The book is largely developed out of a series of talks and exhibition lectures that have been adapted for the page, giving it an oratory feel. It also means that there was a particular audience that Osborne was addressing. We could inevitably question some of the assumptions made about the nature and permanency of these crises (wouldn’t all crises seem unending at the time?). The speculation, repeated twice in the book, that “the current political situation [is] anti-capitalism without a postcapitalist imaginary” invites a question or two. Despite what has happened, we might ask if there is actually a palpable dissatisfaction or disaffection with capitalism. Alongside that we might also be sceptical about whether there is a limited imagination amongst those who wish to seek an alternative. The supposed impossibility of imagining alternative futures has echoes of that Banksy image and, perhaps, of Mark Fisher’s notion of “capitalist realism”.

We may wonder if crisis fatigue has now set in

By focusing attention away from the form of the crisis and onto the crisis of form, Osborne’s line of argument has the potential to miss the back-and-forth between the two. Understandably the book doesn’t explore the specifics of the crises or their causes; its focus is downstream on the response of art to these unsettled times. As revealing as it might be, this perspective makes it difficult to see how art and culture might themselves be part of the action. It could be that culture is fuelling and exacerbating the sense of crisis rather than only responding to it. A culture of streaming platforms, social media, data analytics and automated consumption, along with the type of content they continually present to us, may well be making us feel crises more acutely, Osborne’s own points about flows and streams would hint as much. Our cultural formations and their mediation might be enhancing a collective sense of crisis and heightening our “nervous states”, as William Davies has recently put it. If we were to play with the conceptual ideas that Osborne offers in his book, then this isn’t just crisis as form or crisis of form. The perpetuation of the feeling of being in crisis, and the limits this feeling brings to the imagination, could be understood as crisis through form.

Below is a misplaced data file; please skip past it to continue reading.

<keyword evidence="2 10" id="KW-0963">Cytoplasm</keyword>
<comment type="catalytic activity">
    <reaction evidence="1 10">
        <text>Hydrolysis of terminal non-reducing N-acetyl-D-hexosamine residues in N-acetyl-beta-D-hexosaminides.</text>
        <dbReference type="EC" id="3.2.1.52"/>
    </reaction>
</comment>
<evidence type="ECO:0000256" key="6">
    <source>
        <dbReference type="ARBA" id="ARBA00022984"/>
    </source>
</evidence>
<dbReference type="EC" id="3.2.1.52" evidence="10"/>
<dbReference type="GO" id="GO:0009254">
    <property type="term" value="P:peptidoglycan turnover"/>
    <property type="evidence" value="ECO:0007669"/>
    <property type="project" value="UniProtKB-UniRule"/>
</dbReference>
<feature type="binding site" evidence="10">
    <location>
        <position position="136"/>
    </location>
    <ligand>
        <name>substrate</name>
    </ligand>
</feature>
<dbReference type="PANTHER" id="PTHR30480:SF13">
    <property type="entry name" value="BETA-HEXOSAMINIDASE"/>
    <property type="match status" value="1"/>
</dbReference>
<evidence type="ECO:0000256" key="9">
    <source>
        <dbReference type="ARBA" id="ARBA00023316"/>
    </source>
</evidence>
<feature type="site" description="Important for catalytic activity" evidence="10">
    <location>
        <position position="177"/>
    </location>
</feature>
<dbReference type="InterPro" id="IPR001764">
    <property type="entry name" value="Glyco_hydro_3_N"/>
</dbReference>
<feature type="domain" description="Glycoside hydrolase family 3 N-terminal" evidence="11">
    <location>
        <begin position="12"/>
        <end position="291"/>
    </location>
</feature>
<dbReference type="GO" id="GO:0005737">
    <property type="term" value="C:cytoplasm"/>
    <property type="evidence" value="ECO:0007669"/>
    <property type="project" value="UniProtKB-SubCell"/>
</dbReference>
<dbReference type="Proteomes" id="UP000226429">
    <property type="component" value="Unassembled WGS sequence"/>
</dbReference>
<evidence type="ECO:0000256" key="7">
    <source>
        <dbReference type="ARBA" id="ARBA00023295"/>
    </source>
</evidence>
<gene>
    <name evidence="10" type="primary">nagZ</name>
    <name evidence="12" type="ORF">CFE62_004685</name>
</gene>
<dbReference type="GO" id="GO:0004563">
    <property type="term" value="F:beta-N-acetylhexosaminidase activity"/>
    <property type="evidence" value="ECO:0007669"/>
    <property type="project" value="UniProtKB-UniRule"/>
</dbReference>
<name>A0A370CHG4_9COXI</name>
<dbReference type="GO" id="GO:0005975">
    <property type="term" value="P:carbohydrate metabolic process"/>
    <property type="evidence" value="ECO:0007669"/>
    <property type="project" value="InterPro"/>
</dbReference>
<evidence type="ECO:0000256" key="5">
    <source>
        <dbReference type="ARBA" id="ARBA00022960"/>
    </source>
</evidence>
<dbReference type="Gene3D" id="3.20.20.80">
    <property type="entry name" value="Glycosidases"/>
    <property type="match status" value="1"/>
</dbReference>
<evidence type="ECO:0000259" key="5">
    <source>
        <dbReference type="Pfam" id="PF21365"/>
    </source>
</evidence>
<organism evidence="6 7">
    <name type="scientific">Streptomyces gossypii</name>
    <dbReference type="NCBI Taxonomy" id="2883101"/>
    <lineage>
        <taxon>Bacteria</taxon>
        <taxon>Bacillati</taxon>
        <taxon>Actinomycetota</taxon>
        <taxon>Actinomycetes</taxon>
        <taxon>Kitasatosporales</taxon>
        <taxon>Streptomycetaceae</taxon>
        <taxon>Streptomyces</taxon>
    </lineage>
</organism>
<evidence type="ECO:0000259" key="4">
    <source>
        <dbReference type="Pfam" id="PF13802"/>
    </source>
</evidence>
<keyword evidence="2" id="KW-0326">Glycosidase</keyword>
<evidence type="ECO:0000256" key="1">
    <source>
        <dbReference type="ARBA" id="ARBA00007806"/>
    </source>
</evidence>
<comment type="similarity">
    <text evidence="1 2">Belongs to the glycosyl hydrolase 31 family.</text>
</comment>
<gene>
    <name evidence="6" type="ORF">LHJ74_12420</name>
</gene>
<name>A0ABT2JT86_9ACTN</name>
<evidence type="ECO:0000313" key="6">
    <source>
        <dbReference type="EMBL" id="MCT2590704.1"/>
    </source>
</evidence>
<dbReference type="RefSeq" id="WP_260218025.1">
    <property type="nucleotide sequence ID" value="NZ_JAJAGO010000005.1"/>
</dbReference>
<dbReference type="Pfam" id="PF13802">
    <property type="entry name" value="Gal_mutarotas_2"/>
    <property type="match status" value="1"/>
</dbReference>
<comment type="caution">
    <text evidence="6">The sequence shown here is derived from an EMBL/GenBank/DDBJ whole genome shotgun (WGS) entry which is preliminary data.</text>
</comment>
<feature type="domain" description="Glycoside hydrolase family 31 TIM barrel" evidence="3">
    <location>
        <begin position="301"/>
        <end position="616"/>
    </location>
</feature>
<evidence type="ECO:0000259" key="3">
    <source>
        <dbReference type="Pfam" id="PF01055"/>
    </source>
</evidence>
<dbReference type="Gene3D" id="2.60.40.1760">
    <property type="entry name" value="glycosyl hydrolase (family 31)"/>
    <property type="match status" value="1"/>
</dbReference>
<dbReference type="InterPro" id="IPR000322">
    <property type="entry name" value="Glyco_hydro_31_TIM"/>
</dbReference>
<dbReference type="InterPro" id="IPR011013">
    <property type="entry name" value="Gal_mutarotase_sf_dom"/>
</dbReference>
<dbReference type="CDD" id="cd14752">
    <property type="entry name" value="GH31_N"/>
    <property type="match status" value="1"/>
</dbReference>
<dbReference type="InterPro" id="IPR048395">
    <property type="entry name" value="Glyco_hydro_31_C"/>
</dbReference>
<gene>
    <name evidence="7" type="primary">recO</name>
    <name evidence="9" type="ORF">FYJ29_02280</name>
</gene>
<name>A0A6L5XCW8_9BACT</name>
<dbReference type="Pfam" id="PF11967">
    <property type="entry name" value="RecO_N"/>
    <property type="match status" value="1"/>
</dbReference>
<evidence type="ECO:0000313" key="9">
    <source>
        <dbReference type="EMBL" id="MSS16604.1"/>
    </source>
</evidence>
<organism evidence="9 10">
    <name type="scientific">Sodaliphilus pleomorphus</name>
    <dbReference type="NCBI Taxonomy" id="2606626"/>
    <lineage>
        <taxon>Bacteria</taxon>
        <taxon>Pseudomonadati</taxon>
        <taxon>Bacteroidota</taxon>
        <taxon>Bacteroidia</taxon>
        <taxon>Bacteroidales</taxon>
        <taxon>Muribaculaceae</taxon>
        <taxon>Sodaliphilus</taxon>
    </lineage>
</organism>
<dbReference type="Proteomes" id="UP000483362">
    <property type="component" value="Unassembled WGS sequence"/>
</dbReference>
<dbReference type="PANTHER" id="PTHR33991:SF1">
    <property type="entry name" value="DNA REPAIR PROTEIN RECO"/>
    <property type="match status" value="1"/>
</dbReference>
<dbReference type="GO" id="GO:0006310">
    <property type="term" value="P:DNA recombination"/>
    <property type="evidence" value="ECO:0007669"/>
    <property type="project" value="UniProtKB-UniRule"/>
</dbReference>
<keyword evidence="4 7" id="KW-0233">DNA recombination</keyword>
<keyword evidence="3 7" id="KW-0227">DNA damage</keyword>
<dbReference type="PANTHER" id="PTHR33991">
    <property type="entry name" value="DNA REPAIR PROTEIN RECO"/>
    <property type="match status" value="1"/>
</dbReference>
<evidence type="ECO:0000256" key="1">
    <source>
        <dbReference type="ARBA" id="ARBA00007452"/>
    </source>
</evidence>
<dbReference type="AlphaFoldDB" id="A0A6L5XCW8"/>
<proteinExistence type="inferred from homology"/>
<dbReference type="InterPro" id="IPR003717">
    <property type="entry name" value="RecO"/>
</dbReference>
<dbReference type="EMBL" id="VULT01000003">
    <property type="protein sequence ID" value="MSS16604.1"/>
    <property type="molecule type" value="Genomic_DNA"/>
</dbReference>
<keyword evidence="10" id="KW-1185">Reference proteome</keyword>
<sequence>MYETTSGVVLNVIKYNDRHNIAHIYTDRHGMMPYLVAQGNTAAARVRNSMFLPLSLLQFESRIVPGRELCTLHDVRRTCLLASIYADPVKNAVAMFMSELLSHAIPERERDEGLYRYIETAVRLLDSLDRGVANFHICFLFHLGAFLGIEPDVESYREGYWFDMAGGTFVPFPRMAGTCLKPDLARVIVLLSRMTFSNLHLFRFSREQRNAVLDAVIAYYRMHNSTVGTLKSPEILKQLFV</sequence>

Looking back at Banksy’s image, we may wonder if crisis fatigue has now set in. Maybe no one expects to have dreams to follow, if they ever did. Worn-out from the incessant din, our attention is pushed and pulled in all directions by our personalised media feeds. Despite this highly individualised media experience, we are sharing in a wider cultural malaise. Art and culture may be experiencing a crisis of form and may struggle to respond to wider uncertainties, but they are also part of those uncertainties. Culture and art shape how crises are lived and how, crucially, they are understood, experienced and reproduced. What are the limits of the imagination in these conditions? Can we think beyond the crisis when we are within the storm? Osborne’s book implicitly poses these questions. A social crisis is always likely to get tied up with a crisis of imagination. Our media and the content that hurriedly circulates through them are complicit parts of the permanency of crisis and our trudging sense of the future, regardless of whether those future dreams are cancelled.